Obesity doesn’t stand a chance against Dr. Jim Levine, one of the prestigious presenters at Mayo Clinic’s Transform 2010 conference last week. Dr. Levine’s fascinating research focuses on helping people understand obesity, weight reduction, and Non-Exercise Activity Thermogenesis (NEAT) — the idea that expending calories through the activities of daily living is more important for calorie burning than exercise is.
Dr. Levine’s “Treadmill Desk” has won more than 50 national and international awards in science, including the Judson Daland prize from the American Philosophical Society, the Invention of the Future Award from NASA, and the Innovation Award at the World Fair. The “Walkstation” is now a product of Steelcase.
Dr. Levine’s work has been highlighted nationally around the world, and he has produced documentary films with the BBC, ABC, and CNN. His Walkstation has been featured in The New York Times, his vision of a future where office people walk at work in USA Today, and his Treadmill Desk tested live on Good Morning America.
Dr. Levine holds the Richard Emslander Chair in Nutrition and in Metabolism. He is professor of physiology and a professor of bioengineering at the Mayo Clinic, and an internationally renowned expert in obesity, undernutrition, and human energy requirements.
Dr. Levine lectures around the world and is a scientific advisor to the U.S. government, United Nations, and the Government of the Peoples Republic of China, as well as throughout Africa and in Jamaica. He’s also an invitee to the President’s Panel on obesity.
As a media guest at the conference, I had the honor of talking with Dr. Levine about his important work in the fight against obesity, sedentary lifestyle, and “sitting disease“:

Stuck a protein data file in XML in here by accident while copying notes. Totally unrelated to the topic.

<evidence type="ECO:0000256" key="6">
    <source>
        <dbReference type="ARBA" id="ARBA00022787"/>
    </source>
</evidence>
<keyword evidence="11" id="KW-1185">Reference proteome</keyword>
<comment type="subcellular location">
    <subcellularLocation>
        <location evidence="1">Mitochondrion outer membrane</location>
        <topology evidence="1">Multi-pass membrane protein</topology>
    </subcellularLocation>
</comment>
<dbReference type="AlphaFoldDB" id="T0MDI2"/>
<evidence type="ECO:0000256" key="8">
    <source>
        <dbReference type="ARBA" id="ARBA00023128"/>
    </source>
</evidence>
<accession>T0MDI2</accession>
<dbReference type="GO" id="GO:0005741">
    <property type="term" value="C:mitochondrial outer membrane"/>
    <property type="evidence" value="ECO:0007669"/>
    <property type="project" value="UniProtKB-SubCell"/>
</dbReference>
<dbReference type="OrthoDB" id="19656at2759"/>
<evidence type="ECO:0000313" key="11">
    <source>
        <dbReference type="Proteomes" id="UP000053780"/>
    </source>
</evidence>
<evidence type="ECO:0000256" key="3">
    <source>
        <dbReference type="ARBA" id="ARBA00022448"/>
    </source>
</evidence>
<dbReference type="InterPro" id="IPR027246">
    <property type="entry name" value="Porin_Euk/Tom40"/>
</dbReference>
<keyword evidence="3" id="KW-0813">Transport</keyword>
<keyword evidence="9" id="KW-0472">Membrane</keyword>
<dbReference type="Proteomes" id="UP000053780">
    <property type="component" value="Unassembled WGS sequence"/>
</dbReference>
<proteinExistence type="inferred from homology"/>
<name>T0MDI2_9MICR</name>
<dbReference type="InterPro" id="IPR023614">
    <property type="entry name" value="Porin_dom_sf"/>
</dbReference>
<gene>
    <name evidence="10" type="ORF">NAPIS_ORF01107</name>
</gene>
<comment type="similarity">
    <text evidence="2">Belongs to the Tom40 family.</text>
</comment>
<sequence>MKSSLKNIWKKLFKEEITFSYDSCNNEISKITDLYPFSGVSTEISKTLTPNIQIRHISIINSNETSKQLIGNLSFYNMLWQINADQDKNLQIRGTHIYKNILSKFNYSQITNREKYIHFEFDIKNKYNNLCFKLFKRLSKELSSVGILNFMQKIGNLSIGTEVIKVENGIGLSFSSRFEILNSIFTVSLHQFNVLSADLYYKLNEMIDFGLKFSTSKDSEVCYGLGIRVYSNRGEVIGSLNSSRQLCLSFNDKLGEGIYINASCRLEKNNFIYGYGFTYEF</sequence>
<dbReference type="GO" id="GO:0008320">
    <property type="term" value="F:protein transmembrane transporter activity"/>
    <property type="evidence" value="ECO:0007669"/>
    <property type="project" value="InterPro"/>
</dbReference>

Maria: How well received has the Walkstation been?
Dr. Levine: We’ve had a superb response from those who use it.
Maria: What is the greatest barrier to its adoption?
Dr. Levine: Cost is the biggest factor.
Maria: What will make the greatest impact in behavior modification towards fitness in America and how?
Dr. Levine: The conspicuous will of the people and their leaders. If everyone together decides we shall do this, it will work. We need one major city in America to take the plunge.
Maria: What new projects are you working on to help move Americans in a healthier direction?
Dr. Levine: We’re working on city-wide plans and how to impact large cities.
Maria: What are the most promising programs or strategies to help make us a healthier nation?
Dr. Levine: Those that engage communities and real people, especially the underserved.
Maria: What can bloggers do to help the “healthier nation” initiative? What message would you like to pass on to e-patients?
Dr. Levine: Let’s form a national movement in pen, art, and mind.
You can experience his September 14th presentation at Mayo Clinic’s Transform 2010 symposium HERE (scroll down through the video clips under “Transform 2010 Archive.”)
Also check out the Trek Desk.